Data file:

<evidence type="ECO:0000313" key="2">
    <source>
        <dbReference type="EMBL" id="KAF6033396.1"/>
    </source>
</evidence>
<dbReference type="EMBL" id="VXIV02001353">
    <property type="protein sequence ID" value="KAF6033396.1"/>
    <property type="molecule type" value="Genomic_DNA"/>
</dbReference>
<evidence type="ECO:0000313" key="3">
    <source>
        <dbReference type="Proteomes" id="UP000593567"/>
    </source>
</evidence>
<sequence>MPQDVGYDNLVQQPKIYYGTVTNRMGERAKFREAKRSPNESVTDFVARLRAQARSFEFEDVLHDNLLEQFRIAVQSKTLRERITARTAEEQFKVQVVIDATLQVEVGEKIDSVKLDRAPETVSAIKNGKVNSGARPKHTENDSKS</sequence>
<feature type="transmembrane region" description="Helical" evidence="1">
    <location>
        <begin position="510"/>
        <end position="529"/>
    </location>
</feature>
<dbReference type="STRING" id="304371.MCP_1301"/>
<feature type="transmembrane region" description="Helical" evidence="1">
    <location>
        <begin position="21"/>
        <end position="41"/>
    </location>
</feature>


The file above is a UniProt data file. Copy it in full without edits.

<evidence type="ECO:0000313" key="2">
    <source>
        <dbReference type="EMBL" id="KAF6033396.1"/>
    </source>
</evidence>
<dbReference type="EMBL" id="VXIV02001353">
    <property type="protein sequence ID" value="KAF6033396.1"/>
    <property type="molecule type" value="Genomic_DNA"/>
</dbReference>
<evidence type="ECO:0000313" key="3">
    <source>
        <dbReference type="Proteomes" id="UP000593567"/>
    </source>
</evidence>
<sequence>MPQDVGYDNLVQQPKIYYGTVTNRMGERAKFREAKRSPNESVTDFVARLRAQARSFEFEDVLHDNLLEQFRIAVQSKTLRERITARTAEEQFKVQVVIDATLQVEVGEKIDSVKLDRAPETVSAIKNGKVNSGARPKHTENDSKS</sequence>
<feature type="transmembrane region" description="Helical" evidence="1">
    <location>
        <begin position="510"/>
        <end position="529"/>
    </location>
</feature>
<dbReference type="STRING" id="304371.MCP_1301"/>
<feature type="transmembrane region" description="Helical" evidence="1">
    <location>
        <begin position="21"/>
        <end position="41"/>
    </location>
</feature>